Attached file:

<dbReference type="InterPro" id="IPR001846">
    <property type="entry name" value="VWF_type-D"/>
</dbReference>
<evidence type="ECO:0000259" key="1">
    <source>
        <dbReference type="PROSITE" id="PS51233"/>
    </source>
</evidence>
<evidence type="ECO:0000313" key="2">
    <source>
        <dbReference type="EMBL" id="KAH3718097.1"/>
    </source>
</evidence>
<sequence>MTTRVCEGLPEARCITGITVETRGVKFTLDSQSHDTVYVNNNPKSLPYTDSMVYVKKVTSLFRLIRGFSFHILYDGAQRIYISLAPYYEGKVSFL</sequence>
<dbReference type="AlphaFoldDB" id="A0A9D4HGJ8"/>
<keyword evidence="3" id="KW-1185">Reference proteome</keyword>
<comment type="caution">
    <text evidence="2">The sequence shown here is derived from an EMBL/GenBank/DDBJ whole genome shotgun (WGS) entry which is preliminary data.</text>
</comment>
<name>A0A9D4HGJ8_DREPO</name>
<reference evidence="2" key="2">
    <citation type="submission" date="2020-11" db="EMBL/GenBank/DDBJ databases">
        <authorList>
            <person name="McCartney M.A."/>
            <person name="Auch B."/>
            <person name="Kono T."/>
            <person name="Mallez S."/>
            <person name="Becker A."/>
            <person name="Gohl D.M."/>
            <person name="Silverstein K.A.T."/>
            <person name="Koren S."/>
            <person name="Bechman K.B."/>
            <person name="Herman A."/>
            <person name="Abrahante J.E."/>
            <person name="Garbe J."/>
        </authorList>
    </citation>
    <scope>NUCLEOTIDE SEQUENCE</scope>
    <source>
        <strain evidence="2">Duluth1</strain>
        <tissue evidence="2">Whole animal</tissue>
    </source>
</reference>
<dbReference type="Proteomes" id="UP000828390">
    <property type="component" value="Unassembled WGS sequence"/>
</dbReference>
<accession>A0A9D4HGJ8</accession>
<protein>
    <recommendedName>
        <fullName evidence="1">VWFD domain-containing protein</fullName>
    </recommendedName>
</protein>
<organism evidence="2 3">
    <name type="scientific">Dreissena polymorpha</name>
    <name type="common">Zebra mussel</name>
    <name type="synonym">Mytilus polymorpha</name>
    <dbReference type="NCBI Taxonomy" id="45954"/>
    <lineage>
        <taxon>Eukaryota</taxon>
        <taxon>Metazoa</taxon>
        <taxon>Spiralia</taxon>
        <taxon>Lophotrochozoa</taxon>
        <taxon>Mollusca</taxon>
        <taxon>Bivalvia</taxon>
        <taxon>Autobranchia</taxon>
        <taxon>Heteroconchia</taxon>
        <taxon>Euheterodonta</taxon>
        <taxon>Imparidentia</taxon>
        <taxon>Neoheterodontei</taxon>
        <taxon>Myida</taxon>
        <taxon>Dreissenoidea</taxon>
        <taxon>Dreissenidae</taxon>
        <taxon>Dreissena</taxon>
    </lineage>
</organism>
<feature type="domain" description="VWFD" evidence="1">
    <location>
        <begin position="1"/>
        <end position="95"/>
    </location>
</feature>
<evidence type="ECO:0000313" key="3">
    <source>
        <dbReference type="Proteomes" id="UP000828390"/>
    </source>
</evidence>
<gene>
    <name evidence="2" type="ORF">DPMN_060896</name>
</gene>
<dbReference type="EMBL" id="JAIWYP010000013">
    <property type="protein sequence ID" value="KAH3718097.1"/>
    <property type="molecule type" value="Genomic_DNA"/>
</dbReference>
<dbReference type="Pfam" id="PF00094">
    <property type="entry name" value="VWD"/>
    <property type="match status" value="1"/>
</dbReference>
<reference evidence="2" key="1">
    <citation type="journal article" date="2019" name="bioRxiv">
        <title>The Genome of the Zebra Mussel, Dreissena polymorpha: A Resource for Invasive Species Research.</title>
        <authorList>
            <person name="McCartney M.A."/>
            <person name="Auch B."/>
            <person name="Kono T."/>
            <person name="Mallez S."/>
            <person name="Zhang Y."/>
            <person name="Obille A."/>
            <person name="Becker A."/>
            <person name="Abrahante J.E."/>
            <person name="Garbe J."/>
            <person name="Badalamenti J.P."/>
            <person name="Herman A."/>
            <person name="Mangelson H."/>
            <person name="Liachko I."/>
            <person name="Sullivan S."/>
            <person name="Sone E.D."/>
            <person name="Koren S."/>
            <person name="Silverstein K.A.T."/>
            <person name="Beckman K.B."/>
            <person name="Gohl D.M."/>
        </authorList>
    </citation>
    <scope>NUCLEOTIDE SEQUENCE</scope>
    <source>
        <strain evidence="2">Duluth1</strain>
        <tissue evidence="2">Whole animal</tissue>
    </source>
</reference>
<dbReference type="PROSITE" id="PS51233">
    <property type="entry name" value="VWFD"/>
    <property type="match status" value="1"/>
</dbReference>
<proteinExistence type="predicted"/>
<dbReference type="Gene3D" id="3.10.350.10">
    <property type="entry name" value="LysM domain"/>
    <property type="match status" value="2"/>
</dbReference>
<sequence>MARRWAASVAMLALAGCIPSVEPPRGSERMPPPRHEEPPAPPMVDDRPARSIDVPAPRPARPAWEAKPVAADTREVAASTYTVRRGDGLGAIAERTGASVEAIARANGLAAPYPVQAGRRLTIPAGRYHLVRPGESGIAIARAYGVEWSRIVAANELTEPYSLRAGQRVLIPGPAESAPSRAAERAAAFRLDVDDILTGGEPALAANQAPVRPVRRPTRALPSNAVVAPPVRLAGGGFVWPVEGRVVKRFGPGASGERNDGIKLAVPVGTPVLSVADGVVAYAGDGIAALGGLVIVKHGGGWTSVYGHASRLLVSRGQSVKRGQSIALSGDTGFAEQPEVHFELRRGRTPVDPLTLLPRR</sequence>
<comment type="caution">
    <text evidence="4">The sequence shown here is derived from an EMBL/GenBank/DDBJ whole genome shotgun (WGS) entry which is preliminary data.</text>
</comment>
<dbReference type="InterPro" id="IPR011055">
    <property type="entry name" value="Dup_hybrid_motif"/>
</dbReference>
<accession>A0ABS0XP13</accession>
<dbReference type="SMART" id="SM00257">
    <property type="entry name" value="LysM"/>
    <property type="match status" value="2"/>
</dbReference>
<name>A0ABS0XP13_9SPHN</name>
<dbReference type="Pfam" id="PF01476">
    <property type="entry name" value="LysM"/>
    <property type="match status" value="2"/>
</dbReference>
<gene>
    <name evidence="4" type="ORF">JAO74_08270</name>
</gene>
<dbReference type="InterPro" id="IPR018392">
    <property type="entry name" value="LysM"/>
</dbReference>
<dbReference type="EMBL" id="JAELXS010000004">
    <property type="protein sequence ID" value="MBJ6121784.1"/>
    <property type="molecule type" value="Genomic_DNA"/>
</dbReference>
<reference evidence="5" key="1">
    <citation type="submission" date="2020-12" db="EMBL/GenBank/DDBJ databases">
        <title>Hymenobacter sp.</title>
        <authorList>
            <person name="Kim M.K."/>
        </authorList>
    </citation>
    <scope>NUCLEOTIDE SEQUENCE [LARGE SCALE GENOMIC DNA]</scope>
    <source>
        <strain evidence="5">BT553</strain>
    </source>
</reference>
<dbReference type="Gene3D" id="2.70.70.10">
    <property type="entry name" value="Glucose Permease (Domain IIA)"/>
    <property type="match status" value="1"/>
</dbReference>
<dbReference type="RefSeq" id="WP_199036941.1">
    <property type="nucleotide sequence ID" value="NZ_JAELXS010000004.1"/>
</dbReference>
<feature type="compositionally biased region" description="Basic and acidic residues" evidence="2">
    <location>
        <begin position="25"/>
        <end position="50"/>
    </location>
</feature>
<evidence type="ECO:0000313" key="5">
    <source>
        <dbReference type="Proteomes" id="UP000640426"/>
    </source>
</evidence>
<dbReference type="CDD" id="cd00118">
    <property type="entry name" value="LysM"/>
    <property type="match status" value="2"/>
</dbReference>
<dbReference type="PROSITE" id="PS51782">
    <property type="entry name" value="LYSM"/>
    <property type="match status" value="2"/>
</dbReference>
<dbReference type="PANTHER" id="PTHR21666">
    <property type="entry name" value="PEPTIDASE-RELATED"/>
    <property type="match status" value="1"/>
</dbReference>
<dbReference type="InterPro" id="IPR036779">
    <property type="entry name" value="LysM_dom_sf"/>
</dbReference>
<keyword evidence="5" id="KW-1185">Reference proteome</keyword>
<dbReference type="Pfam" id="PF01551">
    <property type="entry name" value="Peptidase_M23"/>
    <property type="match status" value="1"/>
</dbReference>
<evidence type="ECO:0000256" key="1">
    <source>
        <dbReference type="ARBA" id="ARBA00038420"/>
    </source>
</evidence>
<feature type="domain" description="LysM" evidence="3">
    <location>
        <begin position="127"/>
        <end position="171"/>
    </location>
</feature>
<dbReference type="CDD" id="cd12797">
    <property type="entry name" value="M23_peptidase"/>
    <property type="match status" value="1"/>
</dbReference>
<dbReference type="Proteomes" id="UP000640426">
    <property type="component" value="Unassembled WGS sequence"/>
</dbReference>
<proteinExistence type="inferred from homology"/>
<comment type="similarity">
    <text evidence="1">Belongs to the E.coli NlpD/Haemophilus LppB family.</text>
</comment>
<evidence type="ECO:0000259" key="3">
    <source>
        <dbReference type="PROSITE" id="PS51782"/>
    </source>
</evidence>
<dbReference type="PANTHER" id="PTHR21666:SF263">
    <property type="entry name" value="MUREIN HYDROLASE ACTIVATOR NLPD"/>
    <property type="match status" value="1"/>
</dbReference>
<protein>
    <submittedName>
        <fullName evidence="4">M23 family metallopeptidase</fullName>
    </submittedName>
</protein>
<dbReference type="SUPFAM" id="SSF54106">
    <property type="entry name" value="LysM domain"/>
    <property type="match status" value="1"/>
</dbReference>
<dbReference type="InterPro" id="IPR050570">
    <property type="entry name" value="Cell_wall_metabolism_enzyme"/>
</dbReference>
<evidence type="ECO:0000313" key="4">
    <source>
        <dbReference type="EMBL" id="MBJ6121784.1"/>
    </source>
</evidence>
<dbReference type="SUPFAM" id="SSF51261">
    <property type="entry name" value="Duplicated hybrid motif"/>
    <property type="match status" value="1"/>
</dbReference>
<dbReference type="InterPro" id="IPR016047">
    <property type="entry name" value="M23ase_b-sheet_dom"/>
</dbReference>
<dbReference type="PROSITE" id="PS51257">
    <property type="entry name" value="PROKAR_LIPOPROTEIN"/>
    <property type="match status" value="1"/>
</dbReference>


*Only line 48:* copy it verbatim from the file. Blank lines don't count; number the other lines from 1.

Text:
<protein>